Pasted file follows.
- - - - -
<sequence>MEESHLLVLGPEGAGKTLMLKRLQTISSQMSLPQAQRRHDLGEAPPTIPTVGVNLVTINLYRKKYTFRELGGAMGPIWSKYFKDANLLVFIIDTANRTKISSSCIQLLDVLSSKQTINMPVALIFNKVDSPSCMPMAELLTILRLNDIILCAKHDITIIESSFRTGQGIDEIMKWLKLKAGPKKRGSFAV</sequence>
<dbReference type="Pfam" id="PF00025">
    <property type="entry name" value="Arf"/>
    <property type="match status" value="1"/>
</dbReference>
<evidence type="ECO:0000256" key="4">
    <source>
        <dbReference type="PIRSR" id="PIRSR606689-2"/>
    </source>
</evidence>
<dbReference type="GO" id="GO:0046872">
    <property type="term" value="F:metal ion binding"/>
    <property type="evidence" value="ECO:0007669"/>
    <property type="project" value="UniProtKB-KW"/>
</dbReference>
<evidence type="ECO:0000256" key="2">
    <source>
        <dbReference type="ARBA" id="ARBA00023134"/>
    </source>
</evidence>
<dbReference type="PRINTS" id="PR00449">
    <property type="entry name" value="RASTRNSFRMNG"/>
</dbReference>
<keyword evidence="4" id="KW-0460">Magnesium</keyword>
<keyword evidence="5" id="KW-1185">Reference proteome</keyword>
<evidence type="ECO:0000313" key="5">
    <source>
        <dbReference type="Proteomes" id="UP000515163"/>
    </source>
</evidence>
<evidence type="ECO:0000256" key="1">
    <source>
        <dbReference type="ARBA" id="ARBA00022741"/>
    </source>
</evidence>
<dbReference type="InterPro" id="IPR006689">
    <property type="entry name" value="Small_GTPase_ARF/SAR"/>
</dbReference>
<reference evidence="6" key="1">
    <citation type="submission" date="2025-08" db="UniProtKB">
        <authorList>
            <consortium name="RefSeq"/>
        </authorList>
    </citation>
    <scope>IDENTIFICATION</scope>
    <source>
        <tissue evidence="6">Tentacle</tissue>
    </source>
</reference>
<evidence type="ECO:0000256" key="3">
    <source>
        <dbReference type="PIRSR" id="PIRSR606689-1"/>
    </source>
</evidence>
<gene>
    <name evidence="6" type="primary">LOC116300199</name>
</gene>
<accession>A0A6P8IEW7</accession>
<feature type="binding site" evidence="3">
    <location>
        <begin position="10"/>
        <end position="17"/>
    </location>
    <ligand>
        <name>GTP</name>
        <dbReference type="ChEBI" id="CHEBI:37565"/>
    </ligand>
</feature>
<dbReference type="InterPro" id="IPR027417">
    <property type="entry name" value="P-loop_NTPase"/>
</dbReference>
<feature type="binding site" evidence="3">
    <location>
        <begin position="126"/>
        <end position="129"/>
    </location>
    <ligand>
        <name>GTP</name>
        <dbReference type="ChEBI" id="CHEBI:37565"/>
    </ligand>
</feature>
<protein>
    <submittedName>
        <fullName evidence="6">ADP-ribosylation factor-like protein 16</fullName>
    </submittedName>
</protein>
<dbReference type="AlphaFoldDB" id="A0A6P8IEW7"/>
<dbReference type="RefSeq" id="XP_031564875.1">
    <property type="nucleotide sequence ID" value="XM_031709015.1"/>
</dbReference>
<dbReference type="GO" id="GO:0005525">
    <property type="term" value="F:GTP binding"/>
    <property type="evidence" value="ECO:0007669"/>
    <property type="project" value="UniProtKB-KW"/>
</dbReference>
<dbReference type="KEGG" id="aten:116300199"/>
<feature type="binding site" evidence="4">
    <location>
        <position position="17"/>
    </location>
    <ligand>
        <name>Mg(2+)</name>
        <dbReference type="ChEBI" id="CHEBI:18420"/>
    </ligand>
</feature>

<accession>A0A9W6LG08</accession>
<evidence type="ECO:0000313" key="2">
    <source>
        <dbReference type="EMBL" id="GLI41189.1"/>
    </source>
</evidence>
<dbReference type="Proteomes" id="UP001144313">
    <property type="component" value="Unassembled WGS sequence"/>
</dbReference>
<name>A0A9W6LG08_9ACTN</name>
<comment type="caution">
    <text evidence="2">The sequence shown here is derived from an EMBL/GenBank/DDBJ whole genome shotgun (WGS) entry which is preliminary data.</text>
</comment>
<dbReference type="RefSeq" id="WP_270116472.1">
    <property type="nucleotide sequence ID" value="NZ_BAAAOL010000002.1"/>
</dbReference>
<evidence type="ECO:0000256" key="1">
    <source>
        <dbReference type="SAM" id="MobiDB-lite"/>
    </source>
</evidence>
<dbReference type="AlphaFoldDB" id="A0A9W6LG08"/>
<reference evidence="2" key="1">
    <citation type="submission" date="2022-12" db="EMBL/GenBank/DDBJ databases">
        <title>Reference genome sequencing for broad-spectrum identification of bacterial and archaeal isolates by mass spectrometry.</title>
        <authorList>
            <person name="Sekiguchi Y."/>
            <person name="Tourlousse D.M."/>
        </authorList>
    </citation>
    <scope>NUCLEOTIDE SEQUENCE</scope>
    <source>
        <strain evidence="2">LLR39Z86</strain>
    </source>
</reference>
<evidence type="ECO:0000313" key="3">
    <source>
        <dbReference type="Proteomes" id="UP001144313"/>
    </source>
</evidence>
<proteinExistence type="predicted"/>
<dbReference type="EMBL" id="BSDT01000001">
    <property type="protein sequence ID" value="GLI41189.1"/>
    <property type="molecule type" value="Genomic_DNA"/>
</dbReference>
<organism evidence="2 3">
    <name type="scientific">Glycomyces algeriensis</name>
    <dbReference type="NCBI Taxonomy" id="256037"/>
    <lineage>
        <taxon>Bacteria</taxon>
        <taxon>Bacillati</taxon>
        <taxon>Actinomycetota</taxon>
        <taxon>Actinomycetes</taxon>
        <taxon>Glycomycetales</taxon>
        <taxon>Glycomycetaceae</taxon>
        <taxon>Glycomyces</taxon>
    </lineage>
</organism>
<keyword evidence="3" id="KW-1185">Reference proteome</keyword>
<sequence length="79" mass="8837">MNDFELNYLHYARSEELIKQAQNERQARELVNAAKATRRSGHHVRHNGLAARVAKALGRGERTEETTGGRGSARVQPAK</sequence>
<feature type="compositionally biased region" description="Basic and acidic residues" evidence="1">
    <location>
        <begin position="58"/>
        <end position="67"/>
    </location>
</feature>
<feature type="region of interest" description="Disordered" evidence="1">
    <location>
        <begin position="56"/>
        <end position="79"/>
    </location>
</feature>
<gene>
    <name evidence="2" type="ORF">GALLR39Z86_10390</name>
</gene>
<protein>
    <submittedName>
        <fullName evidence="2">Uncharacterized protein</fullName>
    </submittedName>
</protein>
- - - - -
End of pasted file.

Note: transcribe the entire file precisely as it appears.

<sequence>MEESHLLVLGPEGAGKTLMLKRLQTISSQMSLPQAQRRHDLGEAPPTIPTVGVNLVTINLYRKKYTFRELGGAMGPIWSKYFKDANLLVFIIDTANRTKISSSCIQLLDVLSSKQTINMPVALIFNKVDSPSCMPMAELLTILRLNDIILCAKHDITIIESSFRTGQGIDEIMKWLKLKAGPKKRGSFAV</sequence>
<dbReference type="Pfam" id="PF00025">
    <property type="entry name" value="Arf"/>
    <property type="match status" value="1"/>
</dbReference>
<evidence type="ECO:0000256" key="4">
    <source>
        <dbReference type="PIRSR" id="PIRSR606689-2"/>
    </source>
</evidence>
<dbReference type="GO" id="GO:0046872">
    <property type="term" value="F:metal ion binding"/>
    <property type="evidence" value="ECO:0007669"/>
    <property type="project" value="UniProtKB-KW"/>
</dbReference>
<evidence type="ECO:0000256" key="2">
    <source>
        <dbReference type="ARBA" id="ARBA00023134"/>
    </source>
</evidence>
<dbReference type="PRINTS" id="PR00449">
    <property type="entry name" value="RASTRNSFRMNG"/>
</dbReference>
<keyword evidence="4" id="KW-0460">Magnesium</keyword>
<keyword evidence="5" id="KW-1185">Reference proteome</keyword>
<evidence type="ECO:0000313" key="5">
    <source>
        <dbReference type="Proteomes" id="UP000515163"/>
    </source>
</evidence>
<evidence type="ECO:0000256" key="1">
    <source>
        <dbReference type="ARBA" id="ARBA00022741"/>
    </source>
</evidence>
<dbReference type="InterPro" id="IPR006689">
    <property type="entry name" value="Small_GTPase_ARF/SAR"/>
</dbReference>
<reference evidence="6" key="1">
    <citation type="submission" date="2025-08" db="UniProtKB">
        <authorList>
            <consortium name="RefSeq"/>
        </authorList>
    </citation>
    <scope>IDENTIFICATION</scope>
    <source>
        <tissue evidence="6">Tentacle</tissue>
    </source>
</reference>
<evidence type="ECO:0000256" key="3">
    <source>
        <dbReference type="PIRSR" id="PIRSR606689-1"/>
    </source>
</evidence>
<gene>
    <name evidence="6" type="primary">LOC116300199</name>
</gene>
<accession>A0A6P8IEW7</accession>
<feature type="binding site" evidence="3">
    <location>
        <begin position="10"/>
        <end position="17"/>
    </location>
    <ligand>
        <name>GTP</name>
        <dbReference type="ChEBI" id="CHEBI:37565"/>
    </ligand>
</feature>
<dbReference type="InterPro" id="IPR027417">
    <property type="entry name" value="P-loop_NTPase"/>
</dbReference>
<feature type="binding site" evidence="3">
    <location>
        <begin position="126"/>
        <end position="129"/>
    </location>
    <ligand>
        <name>GTP</name>
        <dbReference type="ChEBI" id="CHEBI:37565"/>
    </ligand>
</feature>
<protein>
    <submittedName>
        <fullName evidence="6">ADP-ribosylation factor-like protein 16</fullName>
    </submittedName>
</protein>
<dbReference type="AlphaFoldDB" id="A0A6P8IEW7"/>
<dbReference type="RefSeq" id="XP_031564875.1">
    <property type="nucleotide sequence ID" value="XM_031709015.1"/>
</dbReference>
<dbReference type="GO" id="GO:0005525">
    <property type="term" value="F:GTP binding"/>
    <property type="evidence" value="ECO:0007669"/>
    <property type="project" value="UniProtKB-KW"/>
</dbReference>
<dbReference type="KEGG" id="aten:116300199"/>
<feature type="binding site" evidence="4">
    <location>
        <position position="17"/>
    </location>
    <ligand>
        <name>Mg(2+)</name>
        <dbReference type="ChEBI" id="CHEBI:18420"/>
    </ligand>
</feature>

<accession>A0A9W6LG08</accession>
<evidence type="ECO:0000313" key="2">
    <source>
        <dbReference type="EMBL" id="GLI41189.1"/>
    </source>
</evidence>
<dbReference type="Proteomes" id="UP001144313">
    <property type="component" value="Unassembled WGS sequence"/>
</dbReference>
<name>A0A9W6LG08_9ACTN</name>
<comment type="caution">
    <text evidence="2">The sequence shown here is derived from an EMBL/GenBank/DDBJ whole genome shotgun (WGS) entry which is preliminary data.</text>
</comment>
<dbReference type="RefSeq" id="WP_270116472.1">
    <property type="nucleotide sequence ID" value="NZ_BAAAOL010000002.1"/>
</dbReference>
<evidence type="ECO:0000256" key="1">
    <source>
        <dbReference type="SAM" id="MobiDB-lite"/>
    </source>
</evidence>
<dbReference type="AlphaFoldDB" id="A0A9W6LG08"/>
<reference evidence="2" key="1">
    <citation type="submission" date="2022-12" db="EMBL/GenBank/DDBJ databases">
        <title>Reference genome sequencing for broad-spectrum identification of bacterial and archaeal isolates by mass spectrometry.</title>
        <authorList>
            <person name="Sekiguchi Y."/>
            <person name="Tourlousse D.M."/>
        </authorList>
    </citation>
    <scope>NUCLEOTIDE SEQUENCE</scope>
    <source>
        <strain evidence="2">LLR39Z86</strain>
    </source>
</reference>
<evidence type="ECO:0000313" key="3">
    <source>
        <dbReference type="Proteomes" id="UP001144313"/>
    </source>
</evidence>
<proteinExistence type="predicted"/>
<dbReference type="EMBL" id="BSDT01000001">
    <property type="protein sequence ID" value="GLI41189.1"/>
    <property type="molecule type" value="Genomic_DNA"/>
</dbReference>
<organism evidence="2 3">
    <name type="scientific">Glycomyces algeriensis</name>
    <dbReference type="NCBI Taxonomy" id="256037"/>
    <lineage>
        <taxon>Bacteria</taxon>
        <taxon>Bacillati</taxon>
        <taxon>Actinomycetota</taxon>
        <taxon>Actinomycetes</taxon>
        <taxon>Glycomycetales</taxon>
        <taxon>Glycomycetaceae</taxon>
        <taxon>Glycomyces</taxon>
    </lineage>
</organism>
<keyword evidence="3" id="KW-1185">Reference proteome</keyword>
<sequence length="79" mass="8837">MNDFELNYLHYARSEELIKQAQNERQARELVNAAKATRRSGHHVRHNGLAARVAKALGRGERTEETTGGRGSARVQPAK</sequence>
<feature type="compositionally biased region" description="Basic and acidic residues" evidence="1">
    <location>
        <begin position="58"/>
        <end position="67"/>
    </location>
</feature>
<feature type="region of interest" description="Disordered" evidence="1">
    <location>
        <begin position="56"/>
        <end position="79"/>
    </location>
</feature>
<gene>
    <name evidence="2" type="ORF">GALLR39Z86_10390</name>
</gene>
<protein>
    <submittedName>
        <fullName evidence="2">Uncharacterized protein</fullName>
    </submittedName>
</protein>